A Kind and Generous Heart

Christine Little - Bettendorf, Iowa
As heard on NPR’s Weekend Edition, July 6, 2008
Christine Little

When Christine Little’s teenage son had a heart transplant, she realized some other young person was dying just as her son was getting a chance to live. That selfless gift, and what her son did with it, shaped a lifelong belief for Little.

Age Group: 30 - 50
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I learned my belief from my son. I believe in selfless giving.

Eight years ago, my thirteen-year-old son, Dustin, became very ill with a heart enlarged to double its size. The medical term, as unimportant as that is to a grieving mother, was cardiomyopathy. For several months Dustin lived on life support as we were forced to stand by and watch him wither away. While his friends were out playing baseball, flirting with girls, and sleeping in their own beds, my son was in a hospital bed, attached to a machine that kept his heart beating. As a mother, my first reaction after crying was anger, and then I played the bargaining game: “Take my life for his, Lord. I’ve lived my life, but he still has so much to do.”

People all around me were praying for a heart to become available, but it made me so angry and confused because I knew for that to happen, someone else’s child would have to die. How could anyone pray for that?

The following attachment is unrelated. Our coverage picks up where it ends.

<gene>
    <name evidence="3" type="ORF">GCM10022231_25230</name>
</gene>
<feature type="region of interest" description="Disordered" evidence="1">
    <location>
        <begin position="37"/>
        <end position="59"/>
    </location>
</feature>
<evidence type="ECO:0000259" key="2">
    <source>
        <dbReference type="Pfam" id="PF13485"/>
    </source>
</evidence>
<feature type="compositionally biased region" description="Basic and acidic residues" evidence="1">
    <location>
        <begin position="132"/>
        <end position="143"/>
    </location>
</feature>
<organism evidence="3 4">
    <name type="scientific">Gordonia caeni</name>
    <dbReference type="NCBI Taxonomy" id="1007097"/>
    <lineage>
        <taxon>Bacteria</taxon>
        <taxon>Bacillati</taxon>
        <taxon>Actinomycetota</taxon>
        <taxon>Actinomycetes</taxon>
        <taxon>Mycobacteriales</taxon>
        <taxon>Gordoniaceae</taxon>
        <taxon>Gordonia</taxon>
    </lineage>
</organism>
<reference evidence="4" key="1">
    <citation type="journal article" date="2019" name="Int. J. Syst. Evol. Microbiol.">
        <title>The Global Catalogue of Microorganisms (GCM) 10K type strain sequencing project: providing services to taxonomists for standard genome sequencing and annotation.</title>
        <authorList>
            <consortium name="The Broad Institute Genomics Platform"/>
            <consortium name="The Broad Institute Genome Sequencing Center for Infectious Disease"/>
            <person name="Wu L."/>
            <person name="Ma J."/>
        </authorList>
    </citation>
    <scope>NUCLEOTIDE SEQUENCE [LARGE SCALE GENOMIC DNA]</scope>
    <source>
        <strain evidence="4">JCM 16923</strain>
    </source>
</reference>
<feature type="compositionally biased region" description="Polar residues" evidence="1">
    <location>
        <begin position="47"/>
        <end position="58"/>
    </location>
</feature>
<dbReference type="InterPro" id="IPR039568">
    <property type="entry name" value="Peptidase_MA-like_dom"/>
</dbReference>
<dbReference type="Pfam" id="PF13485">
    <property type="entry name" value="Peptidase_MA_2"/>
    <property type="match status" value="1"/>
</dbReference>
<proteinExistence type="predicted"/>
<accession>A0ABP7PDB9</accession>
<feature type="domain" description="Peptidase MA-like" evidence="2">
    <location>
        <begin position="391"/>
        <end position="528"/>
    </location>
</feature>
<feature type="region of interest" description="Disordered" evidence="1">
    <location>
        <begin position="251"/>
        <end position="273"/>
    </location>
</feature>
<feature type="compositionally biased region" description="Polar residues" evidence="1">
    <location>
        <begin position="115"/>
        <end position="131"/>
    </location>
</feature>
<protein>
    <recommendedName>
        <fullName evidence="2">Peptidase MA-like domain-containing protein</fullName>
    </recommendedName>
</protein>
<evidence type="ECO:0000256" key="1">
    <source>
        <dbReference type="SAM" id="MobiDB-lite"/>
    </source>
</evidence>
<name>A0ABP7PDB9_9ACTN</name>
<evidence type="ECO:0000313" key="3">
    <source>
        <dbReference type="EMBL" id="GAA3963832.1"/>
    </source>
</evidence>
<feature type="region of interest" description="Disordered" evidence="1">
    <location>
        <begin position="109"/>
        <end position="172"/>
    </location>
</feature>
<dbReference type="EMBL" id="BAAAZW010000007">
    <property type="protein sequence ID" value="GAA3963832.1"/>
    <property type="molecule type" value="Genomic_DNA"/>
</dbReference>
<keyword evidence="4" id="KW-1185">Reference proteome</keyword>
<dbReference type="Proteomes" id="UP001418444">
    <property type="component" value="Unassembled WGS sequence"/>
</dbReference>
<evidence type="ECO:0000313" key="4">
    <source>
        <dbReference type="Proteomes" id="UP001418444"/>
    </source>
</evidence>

I still remember so clearly the morning we got the call that there was a heart. As we stood in Dustin’s hospital room watching them prep him for surgery, we experienced the true definition of bittersweet. His dad and I, seemingly in unison, realized that at the precise moment that we were standing there with so much hope and so much love, another family somewhere was saying good-bye. We knelt down together and cried, and we prayed for them and thanked them for giving such a selfless gift.

To our amazement, just ten days later, Dustin got to come home for the first time in many months. He had turned fourteen in the hospital, and at such a young age he had received a second chance at life. Over the next two years he got to go to high school, learn to drive, and have his first girlfriend. He got to spend time with his family and be in the great outdoors, which was where he truly loved to be. He put his brand new heart to good use volunteering at the homeless shelter and helping the elderly. He also became a very devoted Christian young man.

Dustin’s new heart failed him when he was sixteen. A tragedy, yes, but we have to see it as the miracle it was. We received two precious years with him that we would never have had without organ donation. We have more pictures, more memories, and a great satisfaction in knowing that he was able to experience some of the most exciting times and milestones in a teenager’s life.

When he died, as difficult as it was for us, we knew that it would be Dustin’s wish to give back. His eyes went to someone who wanted to see. Someone who, perhaps, had never seen the faces of the family they loved so dearly. I believe that one day I will look into the face of someone else’s son or daughter and I will see those sky-blue eyes looking back at me—the evidence of selfless giving.

Christine Little is a circulation clerk at the public library in Bettendorf, Iowa, where she lives with her three other children, a dog, a cat, and a very mouthy parrotlet bird. In her spare time, Ms. Little enjoys reading, writing, and relaxing on the beach with her family.

Independently produced for NPR by Jay Allison and Dan Gediman with John Gregory and Viki Merrick.